A method of improving simulation accuracy for an area of interest on a mask is also provided. The method includes generating a mask inspection image having a defined area, wherein simulating the mask inspection image provides a first accuracy. The method further includes combining the mask inspection image with design geometry information outside the defined area to create a composite image, wherein simulating the composite image provides an improved accuracy compared to the first accuracy.

A computer program product for simulating an area of interest (AOI) on a mask is also provided. The computer program product includes a first set of instructions for receiving inspection information regarding the AOI, a second set of instructions for receiving design geometry information regarding an area outside the AOI, and a third set of instructions for performing a simulation of the AOI based on the inspection information and the design geometry information. Generally, the area outside the AOI can be any relevant geometry and/or phase information not available directly from the AOI, e.g. information regarding another associated mask.

BRIEF DESCRIPTION OF THE DRAWINGS

FIG. 1 illustrates a simplified system including a simulation engine receiving inspection information from a lithographic mask and generating simulated information regarding a wafer.

FIG. 2A illustrates an exemplary area of interest (AOI), wherein the AOI includes a portion of a feature having a defect thereon.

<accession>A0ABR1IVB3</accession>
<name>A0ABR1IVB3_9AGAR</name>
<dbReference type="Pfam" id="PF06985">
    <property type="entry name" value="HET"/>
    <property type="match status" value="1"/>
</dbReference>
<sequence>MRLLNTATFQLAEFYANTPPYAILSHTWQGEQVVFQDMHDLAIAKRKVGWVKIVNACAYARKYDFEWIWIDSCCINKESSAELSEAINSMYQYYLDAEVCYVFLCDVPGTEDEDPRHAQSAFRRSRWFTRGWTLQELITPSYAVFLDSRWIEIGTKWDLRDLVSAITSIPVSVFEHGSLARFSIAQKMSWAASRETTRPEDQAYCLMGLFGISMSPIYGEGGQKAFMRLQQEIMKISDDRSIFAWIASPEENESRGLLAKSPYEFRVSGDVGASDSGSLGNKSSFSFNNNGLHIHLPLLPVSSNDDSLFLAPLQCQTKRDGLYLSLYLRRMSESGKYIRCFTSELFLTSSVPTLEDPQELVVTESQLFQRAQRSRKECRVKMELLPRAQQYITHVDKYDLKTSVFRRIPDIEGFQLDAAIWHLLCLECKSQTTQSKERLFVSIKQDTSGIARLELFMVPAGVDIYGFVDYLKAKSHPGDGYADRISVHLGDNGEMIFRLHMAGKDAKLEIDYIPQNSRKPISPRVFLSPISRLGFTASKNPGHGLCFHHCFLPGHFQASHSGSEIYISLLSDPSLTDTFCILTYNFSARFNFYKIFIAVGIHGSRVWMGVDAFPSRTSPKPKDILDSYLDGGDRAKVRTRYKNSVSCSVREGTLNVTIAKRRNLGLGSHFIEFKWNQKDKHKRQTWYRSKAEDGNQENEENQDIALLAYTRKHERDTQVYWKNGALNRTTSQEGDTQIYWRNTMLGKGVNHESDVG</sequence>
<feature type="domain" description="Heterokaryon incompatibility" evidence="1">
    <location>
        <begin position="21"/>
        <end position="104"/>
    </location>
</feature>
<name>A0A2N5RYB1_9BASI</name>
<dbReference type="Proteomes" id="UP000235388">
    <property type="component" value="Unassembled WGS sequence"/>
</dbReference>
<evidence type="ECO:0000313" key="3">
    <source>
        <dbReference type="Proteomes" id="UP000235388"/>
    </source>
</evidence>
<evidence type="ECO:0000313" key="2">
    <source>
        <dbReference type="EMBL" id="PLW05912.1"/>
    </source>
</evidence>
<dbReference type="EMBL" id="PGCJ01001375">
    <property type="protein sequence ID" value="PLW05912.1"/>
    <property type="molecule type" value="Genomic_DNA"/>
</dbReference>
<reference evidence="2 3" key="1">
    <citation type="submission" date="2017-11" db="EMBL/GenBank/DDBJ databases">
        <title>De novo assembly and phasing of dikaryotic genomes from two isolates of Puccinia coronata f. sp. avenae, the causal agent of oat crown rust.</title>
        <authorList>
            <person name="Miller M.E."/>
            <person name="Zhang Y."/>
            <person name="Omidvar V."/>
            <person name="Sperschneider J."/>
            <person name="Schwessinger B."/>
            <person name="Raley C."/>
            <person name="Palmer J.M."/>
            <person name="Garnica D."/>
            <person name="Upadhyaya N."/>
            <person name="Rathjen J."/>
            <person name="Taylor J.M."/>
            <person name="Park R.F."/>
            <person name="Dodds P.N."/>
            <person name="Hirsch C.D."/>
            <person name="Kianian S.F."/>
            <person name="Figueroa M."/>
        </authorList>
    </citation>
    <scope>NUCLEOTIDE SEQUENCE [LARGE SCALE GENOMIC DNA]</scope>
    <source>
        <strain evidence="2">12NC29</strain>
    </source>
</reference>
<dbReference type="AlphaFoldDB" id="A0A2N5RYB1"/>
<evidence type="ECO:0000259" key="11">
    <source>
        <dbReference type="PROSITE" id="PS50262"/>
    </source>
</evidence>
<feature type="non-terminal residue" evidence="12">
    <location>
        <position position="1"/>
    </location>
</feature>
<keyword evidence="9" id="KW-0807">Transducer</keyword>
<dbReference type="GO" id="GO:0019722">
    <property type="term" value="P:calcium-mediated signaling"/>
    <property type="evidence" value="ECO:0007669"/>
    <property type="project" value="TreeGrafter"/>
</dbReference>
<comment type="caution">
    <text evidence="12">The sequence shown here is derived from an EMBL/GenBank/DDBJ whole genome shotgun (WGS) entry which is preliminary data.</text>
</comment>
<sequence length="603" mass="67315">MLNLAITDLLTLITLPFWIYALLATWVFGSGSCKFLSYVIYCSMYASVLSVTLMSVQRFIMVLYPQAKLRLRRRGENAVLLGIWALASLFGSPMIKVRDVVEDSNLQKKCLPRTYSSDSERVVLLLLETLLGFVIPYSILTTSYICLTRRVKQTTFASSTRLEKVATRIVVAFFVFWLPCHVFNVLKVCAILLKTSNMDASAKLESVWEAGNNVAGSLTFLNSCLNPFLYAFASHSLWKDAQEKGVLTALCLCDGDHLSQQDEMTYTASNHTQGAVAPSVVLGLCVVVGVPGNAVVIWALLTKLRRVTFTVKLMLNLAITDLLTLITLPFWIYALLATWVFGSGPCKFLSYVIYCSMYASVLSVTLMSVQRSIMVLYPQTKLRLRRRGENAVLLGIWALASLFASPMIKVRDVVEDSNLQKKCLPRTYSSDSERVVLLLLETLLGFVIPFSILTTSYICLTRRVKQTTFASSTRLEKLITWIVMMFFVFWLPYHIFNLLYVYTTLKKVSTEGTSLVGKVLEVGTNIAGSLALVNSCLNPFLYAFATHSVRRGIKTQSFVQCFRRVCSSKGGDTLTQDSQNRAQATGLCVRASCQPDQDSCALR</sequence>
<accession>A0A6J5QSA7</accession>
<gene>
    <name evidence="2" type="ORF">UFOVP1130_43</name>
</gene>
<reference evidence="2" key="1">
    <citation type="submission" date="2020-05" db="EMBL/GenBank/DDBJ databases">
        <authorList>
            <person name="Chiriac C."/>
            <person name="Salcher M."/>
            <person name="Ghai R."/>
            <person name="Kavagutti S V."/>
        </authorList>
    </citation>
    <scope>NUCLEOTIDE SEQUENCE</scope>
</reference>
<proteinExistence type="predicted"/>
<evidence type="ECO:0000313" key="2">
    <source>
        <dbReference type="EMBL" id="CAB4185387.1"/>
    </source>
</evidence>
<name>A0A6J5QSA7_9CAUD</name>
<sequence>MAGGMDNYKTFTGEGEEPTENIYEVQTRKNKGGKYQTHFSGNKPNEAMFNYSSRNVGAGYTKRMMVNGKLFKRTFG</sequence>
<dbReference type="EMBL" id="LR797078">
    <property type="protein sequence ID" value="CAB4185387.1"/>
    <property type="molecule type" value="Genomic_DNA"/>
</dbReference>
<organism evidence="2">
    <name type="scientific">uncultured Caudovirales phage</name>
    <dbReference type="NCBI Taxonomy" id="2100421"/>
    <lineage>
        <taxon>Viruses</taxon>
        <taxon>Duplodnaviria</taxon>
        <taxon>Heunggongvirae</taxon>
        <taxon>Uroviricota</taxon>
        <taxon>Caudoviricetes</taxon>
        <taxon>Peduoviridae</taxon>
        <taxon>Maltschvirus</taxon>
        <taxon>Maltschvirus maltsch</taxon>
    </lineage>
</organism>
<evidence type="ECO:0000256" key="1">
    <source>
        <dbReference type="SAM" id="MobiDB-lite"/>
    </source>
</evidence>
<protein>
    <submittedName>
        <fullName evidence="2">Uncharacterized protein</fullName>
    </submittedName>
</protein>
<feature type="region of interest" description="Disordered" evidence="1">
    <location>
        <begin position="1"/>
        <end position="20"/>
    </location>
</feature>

FIG. 2B illustrates the AOI of FIG. 2A combined with pseudo design geometry information, i.e. feature extensions.

FIG. 3A illustrates another AOI on a mask combined with actual design geometry information.

FIG. 3B illustrates another shape for an AOI and a corresponding composite image.

FIG. 3C illustrates a composite image that is placed a horizontal distance D1 from an AOI and a vertical distance D2 from the AOI.

FIG. 3D illustrates a composite image that includes an irregular perimeter.

FIG. 3E illustrates a composite image that includes a perimeter that, in part, is substantially the same as the perimeter for the AOI.

FIG. 4 illustrates, in simplified process flow diagram form, an exemplary process of analyzing a mask for defects.

FIG. 5 illustrates a flow diagram indicating various processes for simulating based on combining inspection information and design geometry information.

FIG. 6A illustrates a simplified layout to form a mask feature.

FIG. 6B illustrates a corresponding phase shifting mask to define a portion of the feature shown in FIG. 6A.